Why there is real power in middle management

Middle leaders often feel ‘trapped’ with pressure from above and below - but they have real power, says Marsida Horeshka

Marsida Horeshka

Middle management: Why middle leaders wield real power in FE colleges

Every so often, I undertake the task of envisaging my future career journey. Sometimes that can be quite a hands-on project, through a vision board. For many years, the ultimate goal, which is visually presented in my mind as the point where the career path meets the mountains, used to have me as a senior leader in education. I have always wanted to make a difference and only the power of a senior leader would make that possible, I used to think. Today, I do not see becoming a senior leader as my ultimate goal and neither do I think that power is what you need to make a difference.

In a recent webinar organised by the Women’s Leadership Network recently, Lou Mycroft referred to Latin terms when speaking about the notion of power: "There is potentia and potestas," she said, "both are translated as ‘power’ in the English language, but the former is about influence and the latter about status." What I had been thinking about the role of a middle leader could finally be explained quite simply.

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As middle leaders, we often feel "trapped" in the middle, with pressure coming from above as well as from those we line manage. We are often merely messengers of important decisions being made at the top, which we must convey to staff and get the latter to buy into. This is bound to happen when the potestas you hold is not enough to allow you to make the decisions in the first place, but the task becomes even more difficult if you are not involved in decision making at all. However, middle leaders hold a lot of potentia; they are closer to teachers and can transform culture.

How middle leaders can transform college culture

With the support of two wonderful colleagues at work, my line manager and my counterpart, we have been doing just that. We have put teachers and their wellbeing first, by focusing on solutions rather than issues with decisions made at the top. Examples include learning walks that have taken part during lockdown. We have supported them by emphasising their benefits to teachers. For me personally, this has meant sharing a video message where I go through why and how learning walks can be beneficial to teachers and their learners, while also personalising my approach and giving the whole process a supportive flavour.

After learning walks, I offered all teachers to take part in a one-to-one coaching session with me; a session where we plan for the future, rather than focusing on the past and what went wrong. That practically means planning a future lesson together but also discussing how they can achieve what they want to achieve in their professional life. All teachers who have taken part in a coaching session following a learning walk have expressed finding it beneficial and, of course, it has been a pleasure finding out interesting facts that I never knew about them.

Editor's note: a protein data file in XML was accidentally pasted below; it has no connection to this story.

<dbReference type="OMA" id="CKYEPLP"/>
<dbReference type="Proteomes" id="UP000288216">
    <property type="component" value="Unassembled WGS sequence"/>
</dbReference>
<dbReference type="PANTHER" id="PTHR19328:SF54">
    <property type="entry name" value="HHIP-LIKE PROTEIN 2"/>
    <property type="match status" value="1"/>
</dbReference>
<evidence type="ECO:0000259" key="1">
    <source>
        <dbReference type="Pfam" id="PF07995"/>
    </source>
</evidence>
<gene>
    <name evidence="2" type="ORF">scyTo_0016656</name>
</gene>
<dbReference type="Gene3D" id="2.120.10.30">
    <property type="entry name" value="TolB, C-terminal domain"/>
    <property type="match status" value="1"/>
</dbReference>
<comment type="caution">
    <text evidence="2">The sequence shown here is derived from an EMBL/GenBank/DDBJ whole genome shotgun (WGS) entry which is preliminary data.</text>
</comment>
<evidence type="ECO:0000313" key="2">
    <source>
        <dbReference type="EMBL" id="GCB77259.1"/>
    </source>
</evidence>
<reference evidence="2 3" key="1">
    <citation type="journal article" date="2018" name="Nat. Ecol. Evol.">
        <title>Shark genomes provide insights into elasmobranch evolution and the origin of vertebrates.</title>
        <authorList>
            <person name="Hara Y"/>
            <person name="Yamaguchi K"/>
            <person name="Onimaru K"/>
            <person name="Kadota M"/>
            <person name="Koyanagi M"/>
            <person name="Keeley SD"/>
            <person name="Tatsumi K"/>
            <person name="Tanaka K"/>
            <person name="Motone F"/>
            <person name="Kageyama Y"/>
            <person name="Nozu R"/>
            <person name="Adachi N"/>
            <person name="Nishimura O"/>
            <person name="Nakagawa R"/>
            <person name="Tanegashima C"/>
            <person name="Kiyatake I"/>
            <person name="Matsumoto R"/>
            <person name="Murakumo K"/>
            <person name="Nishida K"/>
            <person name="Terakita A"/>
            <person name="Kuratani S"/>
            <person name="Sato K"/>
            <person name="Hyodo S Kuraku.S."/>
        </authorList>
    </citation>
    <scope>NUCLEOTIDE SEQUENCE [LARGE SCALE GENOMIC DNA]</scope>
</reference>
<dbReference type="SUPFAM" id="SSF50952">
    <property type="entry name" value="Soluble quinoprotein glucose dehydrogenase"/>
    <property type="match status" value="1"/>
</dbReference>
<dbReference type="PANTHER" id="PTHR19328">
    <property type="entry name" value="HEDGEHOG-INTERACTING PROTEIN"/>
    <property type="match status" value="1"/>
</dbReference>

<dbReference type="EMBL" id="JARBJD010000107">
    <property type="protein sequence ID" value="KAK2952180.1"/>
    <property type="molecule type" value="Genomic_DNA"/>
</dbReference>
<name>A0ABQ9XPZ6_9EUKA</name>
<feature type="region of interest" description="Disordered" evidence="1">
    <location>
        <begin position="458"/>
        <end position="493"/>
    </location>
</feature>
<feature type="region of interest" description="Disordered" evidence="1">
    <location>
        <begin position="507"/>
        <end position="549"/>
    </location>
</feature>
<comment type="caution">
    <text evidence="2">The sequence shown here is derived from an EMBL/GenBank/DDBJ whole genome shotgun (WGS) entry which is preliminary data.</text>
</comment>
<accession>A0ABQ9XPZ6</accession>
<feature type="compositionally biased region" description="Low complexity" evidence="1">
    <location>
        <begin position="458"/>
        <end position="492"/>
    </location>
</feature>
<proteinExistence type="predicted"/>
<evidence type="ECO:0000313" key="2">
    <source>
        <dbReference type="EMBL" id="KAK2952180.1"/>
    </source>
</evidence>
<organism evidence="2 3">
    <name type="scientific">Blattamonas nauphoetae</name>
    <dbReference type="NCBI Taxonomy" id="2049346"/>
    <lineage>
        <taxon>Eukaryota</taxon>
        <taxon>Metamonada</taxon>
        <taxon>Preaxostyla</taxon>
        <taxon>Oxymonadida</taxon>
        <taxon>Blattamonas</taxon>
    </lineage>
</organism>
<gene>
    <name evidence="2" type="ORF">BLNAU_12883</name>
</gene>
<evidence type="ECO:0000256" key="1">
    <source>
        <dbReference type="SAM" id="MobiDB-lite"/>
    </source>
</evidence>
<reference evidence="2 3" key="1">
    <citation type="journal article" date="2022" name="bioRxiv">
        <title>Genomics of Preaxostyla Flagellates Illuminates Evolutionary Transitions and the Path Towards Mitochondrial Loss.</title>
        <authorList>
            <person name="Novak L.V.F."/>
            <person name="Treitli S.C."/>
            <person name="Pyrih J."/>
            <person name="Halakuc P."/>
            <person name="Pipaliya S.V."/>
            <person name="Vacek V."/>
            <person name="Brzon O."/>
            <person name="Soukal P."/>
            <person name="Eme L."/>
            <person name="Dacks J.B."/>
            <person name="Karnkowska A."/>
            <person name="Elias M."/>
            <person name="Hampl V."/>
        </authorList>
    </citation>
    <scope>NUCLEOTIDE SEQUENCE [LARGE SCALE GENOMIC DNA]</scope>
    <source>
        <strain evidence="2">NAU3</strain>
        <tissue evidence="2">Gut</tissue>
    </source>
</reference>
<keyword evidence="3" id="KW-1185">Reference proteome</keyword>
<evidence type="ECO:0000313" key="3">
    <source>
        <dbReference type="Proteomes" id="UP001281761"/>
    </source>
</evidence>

Ideas rooms

We have taken this a step further and opened up "ideas rooms" at work. I cannot take credit for the "ideas room" concept; it was invented by Lou Mycroft, based on Thinking Environment principles and components, created by Nancy Kline. They run once a week, online, and everyone is welcome. We follow a specific structure, which means we start with "how are you and how’d you like to progress your ideas in this space?", and, after listening carefully to what all of us have to say, breakout rooms are formed and ideas are thought through, enriched with solutions and even more ideas.

"This is a great way to share ideas", "this has replaced the invaluable conversations we normally have in the staffroom", "this gives me a sense of belonging": this is just some of the feedback. Furthermore, one of the suggestions offered by staff in the ideas rooms has been to make available a drop-in session every Tuesday for half an hour to ask questions. We have now been doing that for weeks and several staff members have had their questions answered.

This is just the beginning of a culture-transforming journey and there is so much more I am planning to do as a middle leader for the benefit of staff and students. I know that many other middle leaders work towards the same goal and are aware that they are a crucial element in organisational culture. Senior leaders may have the status, but middle leaders can be influencers. Investing in ensuring that middle leaders have the skills and knowledge to be the catalysts for change that they have the potential to be is crucial and the Leading from the Middle programme, as well as AP Connect, both funded by the Education and Training Foundation, are a great move in the positive direction.

Marsida Horeshka is a teaching and learning Manager for maths and science at a college in the West Midlands

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